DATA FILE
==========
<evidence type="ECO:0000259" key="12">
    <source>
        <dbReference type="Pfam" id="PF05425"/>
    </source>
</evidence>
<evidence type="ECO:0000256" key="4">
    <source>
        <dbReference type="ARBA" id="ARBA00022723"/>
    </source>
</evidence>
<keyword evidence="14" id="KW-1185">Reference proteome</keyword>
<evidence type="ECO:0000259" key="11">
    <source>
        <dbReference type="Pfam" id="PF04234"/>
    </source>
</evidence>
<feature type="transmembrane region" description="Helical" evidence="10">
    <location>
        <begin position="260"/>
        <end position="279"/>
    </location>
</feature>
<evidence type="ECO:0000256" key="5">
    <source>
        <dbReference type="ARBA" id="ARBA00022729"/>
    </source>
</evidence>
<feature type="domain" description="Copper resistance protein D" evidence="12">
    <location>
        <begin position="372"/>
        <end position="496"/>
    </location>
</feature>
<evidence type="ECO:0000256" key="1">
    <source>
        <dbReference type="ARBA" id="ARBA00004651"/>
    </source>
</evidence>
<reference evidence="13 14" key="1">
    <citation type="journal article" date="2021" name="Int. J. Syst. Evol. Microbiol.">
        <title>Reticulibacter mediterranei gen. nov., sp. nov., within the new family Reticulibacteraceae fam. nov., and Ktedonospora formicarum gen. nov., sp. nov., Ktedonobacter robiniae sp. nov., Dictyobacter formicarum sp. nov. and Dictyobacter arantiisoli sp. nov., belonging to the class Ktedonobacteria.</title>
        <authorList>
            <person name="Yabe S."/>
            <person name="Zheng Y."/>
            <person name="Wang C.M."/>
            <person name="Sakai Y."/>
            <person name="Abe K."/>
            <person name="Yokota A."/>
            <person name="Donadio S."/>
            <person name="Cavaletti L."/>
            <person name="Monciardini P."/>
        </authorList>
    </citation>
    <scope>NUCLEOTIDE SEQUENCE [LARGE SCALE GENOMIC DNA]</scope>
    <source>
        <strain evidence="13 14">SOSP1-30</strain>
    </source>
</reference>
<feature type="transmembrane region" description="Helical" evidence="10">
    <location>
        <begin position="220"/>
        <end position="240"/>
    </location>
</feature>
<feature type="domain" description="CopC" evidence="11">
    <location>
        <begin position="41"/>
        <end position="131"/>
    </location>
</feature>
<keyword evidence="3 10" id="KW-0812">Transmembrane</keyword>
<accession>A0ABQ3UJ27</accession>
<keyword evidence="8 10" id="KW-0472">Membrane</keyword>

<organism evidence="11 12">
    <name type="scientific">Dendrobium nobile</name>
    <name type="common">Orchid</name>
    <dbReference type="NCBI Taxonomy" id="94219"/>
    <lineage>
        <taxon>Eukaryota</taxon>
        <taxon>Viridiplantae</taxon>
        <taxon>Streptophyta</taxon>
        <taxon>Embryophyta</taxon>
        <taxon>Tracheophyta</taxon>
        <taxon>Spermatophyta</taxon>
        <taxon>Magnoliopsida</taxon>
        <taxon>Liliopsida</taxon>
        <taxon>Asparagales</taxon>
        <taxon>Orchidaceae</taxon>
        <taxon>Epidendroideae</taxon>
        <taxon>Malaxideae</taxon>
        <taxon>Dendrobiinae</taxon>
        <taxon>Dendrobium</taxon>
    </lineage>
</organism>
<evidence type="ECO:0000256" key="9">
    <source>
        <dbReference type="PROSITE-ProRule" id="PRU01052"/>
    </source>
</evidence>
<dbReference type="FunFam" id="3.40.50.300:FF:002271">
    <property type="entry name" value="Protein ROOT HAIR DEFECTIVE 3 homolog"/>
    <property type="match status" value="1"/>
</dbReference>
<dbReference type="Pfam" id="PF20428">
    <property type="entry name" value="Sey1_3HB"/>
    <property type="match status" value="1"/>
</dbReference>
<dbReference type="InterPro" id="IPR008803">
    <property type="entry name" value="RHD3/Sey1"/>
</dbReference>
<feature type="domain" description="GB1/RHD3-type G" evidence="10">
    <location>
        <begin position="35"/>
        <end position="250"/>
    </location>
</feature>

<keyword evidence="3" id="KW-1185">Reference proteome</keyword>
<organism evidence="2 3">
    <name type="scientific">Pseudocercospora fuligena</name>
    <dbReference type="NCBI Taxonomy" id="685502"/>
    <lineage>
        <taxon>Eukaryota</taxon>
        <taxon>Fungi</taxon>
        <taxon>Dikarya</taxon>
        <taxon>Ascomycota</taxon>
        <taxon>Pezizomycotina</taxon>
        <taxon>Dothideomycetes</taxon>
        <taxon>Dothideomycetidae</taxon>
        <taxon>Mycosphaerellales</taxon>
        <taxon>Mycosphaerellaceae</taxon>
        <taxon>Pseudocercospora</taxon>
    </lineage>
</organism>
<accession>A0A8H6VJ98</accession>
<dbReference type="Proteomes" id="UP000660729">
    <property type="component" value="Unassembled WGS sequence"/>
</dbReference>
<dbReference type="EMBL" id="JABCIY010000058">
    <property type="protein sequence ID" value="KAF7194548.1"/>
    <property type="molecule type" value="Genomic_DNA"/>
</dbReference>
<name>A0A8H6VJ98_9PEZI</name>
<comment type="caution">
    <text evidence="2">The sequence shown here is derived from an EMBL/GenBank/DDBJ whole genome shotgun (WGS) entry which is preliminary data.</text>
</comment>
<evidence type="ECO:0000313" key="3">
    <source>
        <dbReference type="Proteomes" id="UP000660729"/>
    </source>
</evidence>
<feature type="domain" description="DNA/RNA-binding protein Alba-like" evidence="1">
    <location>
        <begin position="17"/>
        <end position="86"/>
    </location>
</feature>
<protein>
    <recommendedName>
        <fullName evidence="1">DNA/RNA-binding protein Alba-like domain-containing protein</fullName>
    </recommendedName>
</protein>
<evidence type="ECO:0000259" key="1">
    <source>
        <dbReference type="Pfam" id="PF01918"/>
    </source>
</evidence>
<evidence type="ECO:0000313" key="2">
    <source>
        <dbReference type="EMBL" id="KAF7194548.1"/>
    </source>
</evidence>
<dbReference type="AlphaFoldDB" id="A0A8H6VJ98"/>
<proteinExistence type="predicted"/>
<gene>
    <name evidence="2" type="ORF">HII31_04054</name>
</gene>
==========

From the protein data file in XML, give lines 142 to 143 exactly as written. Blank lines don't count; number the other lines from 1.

<name>A0A8H6VJ98_9PEZI</name>
<comment type="caution">